The complaints are always the same. They commit crimes. They’re a strain on social services. They’ve come for economic reasons. They’re Muslims. The negatives are predictable, and unfortunately, convincing. The more they come, the more Europeans find themselves uncomfortable. Traditionally the province of the extreme right, in recent years, particularly in Germany, even in the leftist utopia that is Berlin, Greens find themselves complaining about illegal immigration, and call the cops when homeless Africans camp out on their doorsteps.

To some extent, one can understand the German reaction. The central European country remains one of the most affluent in Europe. Why wouldn’t people trying to survive want to go there? Despite cuts to its social net over the last decade, it offers amongst the best health and support services in the world. Led by small and medium-sized enterprises, as well as legendary automotive brands, the German economy continues to be one of the most vital and innovative in Europe. It’s going to attract outsiders, particularly given the perennial labor shortages Germany has suffered since the 1950s, when it began importing guest workers from southern Europe, and Turkey.

Though, back then, the manpower issues had more to do with recovering from WWII, today, a declining birth rate, and a high stream of outward immigration of Germans to other European countries, and the United States continues to create a labor vacuum which German companies find themselves continually trying to fill, recruiting highly skilled laborers from South Asia on the one hand, and medical personnel from Romania and Spain, on the other.

The issue is that persons who would otherwise be regarded as refugees, fleeing persecution, climate change, and the ongoing wars in Africa and the Middle East, are trying to get in, too. The following flyer translation describes perhaps one of the most dramatic of such cases, of refugees occupying a school in Berlin, under the threat of deportation, earlier this year. It was found posted to a lamp post in the immigrant-heavy borough of Kreuzberg.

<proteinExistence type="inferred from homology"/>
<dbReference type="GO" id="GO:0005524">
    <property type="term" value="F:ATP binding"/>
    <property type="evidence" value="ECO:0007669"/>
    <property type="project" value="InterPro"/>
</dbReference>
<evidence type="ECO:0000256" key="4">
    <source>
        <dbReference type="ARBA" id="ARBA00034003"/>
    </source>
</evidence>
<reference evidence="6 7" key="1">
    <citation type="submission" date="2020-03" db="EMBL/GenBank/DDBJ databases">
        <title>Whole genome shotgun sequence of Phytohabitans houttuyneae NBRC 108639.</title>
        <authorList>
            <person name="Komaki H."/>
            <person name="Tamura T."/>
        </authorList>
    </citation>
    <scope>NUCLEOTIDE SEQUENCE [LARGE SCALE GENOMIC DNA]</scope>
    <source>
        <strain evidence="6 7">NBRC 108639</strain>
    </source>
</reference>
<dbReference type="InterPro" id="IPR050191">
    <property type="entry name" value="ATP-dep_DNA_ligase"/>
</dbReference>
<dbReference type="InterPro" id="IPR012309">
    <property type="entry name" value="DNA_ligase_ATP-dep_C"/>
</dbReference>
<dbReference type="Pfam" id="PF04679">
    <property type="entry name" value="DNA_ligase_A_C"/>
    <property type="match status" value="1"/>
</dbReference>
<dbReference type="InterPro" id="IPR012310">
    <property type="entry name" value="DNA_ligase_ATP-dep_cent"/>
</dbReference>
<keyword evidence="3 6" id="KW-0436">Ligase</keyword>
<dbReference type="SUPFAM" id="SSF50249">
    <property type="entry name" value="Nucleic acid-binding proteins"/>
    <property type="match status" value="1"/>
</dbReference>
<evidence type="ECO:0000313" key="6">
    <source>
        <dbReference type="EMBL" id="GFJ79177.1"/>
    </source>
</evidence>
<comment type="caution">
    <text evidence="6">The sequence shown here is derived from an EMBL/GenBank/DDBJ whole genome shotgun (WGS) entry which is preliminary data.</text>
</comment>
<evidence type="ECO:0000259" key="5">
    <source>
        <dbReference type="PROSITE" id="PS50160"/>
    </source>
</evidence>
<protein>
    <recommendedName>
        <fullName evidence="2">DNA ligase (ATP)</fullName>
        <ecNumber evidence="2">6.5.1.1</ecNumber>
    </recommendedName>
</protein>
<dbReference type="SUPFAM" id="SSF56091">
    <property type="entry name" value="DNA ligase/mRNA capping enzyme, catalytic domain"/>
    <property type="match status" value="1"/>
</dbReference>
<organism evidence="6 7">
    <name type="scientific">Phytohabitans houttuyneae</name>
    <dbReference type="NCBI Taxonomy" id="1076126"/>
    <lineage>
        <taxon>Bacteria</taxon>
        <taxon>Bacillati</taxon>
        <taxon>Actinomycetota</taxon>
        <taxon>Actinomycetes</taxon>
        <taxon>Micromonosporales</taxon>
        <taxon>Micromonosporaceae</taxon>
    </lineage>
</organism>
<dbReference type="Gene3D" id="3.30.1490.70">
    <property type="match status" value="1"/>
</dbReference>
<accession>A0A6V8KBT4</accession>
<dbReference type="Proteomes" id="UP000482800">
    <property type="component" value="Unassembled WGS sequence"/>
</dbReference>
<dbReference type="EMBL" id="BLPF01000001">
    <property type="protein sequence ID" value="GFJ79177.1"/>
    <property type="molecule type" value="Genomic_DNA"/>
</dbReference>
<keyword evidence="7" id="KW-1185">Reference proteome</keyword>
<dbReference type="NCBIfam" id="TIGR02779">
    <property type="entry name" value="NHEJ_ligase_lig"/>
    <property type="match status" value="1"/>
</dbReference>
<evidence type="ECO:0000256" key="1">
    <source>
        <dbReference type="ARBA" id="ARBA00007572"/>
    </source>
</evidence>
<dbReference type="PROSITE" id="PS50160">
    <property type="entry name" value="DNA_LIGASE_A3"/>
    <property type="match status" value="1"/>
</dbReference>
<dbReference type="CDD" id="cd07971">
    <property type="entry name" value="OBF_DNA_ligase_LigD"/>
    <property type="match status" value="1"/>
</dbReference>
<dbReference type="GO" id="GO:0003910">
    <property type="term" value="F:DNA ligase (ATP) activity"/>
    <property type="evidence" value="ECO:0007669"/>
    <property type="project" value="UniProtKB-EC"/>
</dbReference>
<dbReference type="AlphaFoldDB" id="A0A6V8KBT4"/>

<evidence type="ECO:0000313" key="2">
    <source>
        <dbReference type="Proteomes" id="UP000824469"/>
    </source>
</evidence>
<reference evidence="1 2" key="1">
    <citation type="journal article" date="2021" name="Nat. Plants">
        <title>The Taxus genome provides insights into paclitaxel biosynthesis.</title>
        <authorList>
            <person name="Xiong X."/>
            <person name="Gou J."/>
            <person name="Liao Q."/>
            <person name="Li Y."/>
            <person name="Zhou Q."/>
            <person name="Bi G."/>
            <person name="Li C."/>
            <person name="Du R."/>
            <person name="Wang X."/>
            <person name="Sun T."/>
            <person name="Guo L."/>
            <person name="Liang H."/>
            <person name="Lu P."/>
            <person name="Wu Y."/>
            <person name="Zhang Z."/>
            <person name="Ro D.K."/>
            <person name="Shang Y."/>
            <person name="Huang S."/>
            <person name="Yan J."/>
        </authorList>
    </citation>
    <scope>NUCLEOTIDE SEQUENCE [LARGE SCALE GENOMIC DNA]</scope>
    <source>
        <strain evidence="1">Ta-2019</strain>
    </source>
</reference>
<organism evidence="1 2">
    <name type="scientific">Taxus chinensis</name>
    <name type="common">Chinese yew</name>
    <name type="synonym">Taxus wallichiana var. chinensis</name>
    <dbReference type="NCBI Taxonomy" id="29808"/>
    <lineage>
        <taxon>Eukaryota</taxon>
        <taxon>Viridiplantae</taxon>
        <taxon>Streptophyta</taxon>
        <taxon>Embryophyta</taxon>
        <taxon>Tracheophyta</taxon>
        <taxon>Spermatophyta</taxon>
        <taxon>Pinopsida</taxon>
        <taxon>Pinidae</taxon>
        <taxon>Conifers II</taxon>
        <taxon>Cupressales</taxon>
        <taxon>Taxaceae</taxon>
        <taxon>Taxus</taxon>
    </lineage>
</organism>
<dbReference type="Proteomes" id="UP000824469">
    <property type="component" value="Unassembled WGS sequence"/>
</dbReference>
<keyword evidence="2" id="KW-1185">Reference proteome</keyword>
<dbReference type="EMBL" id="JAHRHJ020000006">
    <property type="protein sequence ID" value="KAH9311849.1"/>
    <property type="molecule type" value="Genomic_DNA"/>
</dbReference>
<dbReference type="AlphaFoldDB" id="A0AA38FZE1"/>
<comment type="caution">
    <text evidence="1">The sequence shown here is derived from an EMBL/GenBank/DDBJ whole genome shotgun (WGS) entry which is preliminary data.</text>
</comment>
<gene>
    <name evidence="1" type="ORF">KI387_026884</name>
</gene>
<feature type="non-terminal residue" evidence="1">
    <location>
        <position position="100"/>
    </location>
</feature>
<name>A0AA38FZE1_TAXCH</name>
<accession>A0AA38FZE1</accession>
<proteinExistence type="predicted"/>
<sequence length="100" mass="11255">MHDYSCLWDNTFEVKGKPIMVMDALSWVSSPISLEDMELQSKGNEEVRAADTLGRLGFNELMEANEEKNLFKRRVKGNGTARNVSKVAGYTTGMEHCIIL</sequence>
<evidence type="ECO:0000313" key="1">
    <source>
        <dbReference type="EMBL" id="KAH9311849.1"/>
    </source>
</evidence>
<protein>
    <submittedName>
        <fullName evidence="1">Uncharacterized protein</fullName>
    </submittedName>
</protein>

Refugee solidarity flyer. Berlin, July 2014.

You can never evict a movement

Demands of the school: residence for all refugees in the school. If the council cannot override the Senate and promise this, then the district should bring Senators to the school with another offer. Something must be done now. The prior agreement reached with the occupiers of Oranienplatz shows that deals with refugees are not taken seriously. The agreement has been and will continue to be broken systematically.  This is why the Senate must now make a binding agreement. Peaceful solution: Article 23

“When they come to get me I’ll jump”

Integration commissioner Monika Lüke gave a legal opinion that was rejected by the Senator of the Interior, Frank Henkel (CDU): Senate commitments to refugees on Oranienplatz and in Gerhart-Hauptmann-School are binding, concluded expert Andreas Fischer-Lescano, law professor at the University of Bremen.

In April, Henkel wrote a letter to the Ministers of the Interior of other German provinces and the federal government saying: it should never be that Berlin “has to agree to a de facto distribution across federal states. Rather, it will be decided on an individual basis according to the otherwise usual criteria.” (Source: http://m.taz.de/!141172;m/)

“This is not a game for us. We are not going to back down. We want our freedom, not deportation.” (Source: http://m.taz.de/fluechtling-ueber-Berliner-Schulraeumung/!141051;m/)

District council member Hans Pahnhoff: “Senate, Ms Kolat was promising everybody from the school a solution, like it was given for the people of Oranienplatz.” Someone from the school: “They should not think that we are blind, that we do not see what is happening.” Panhoff: “Probably it will be very quick, that we say okay it is a day to move and I can only ask everybody to prepare their stuff and take the important things that you have to take with you. Because there will be the day where there will be an eviction with no offer and you will have to deal with the police right away. Anyone who does not have clear papers will have to go right away.” (20/06/2014 – Panhoff speaking at the occupied school on Ohlauerstrasse) (Source: www.youtube.com/watch?v=I6YYzE1SlG4)

“In light of the massive police presence, I ask myself how voluntary the relocation is.” Fabio Reinhardt, immigrant politicians spokesman for the Pirate Faction (900 police officers arrived at the voluntary relocation.  Some had machine guns. In recent days they have been proceeding brutally.)

Why are journalists not allowed in the school? Council spokesman, Langenbach: That is an ongoing operation. What do you do when people do not want to leave voluntarily? Then we have to clearly explain our point of view to help those who do not yet understand. (Source: www.youtube.com/watch?v=m6dWnT6elJM)(24/06/2014 – Ohlauerstrasse)

Under article 23 of the Residence Act, Henkel can grant residence, right to work and a right to education to all refugees on Oranienplatz and in the school. We are not asking for anything more. This would be a peaceful solution which would not cost a fortune or require needless police intervention. Despite his claims, he can do this. This was proven by a survey carried out by the German Bundestag’s economic ministry and a statement by 100 lawyers.

 

Translated from the German by Kit Rickard. Photographs courtesy of Joel Schalit.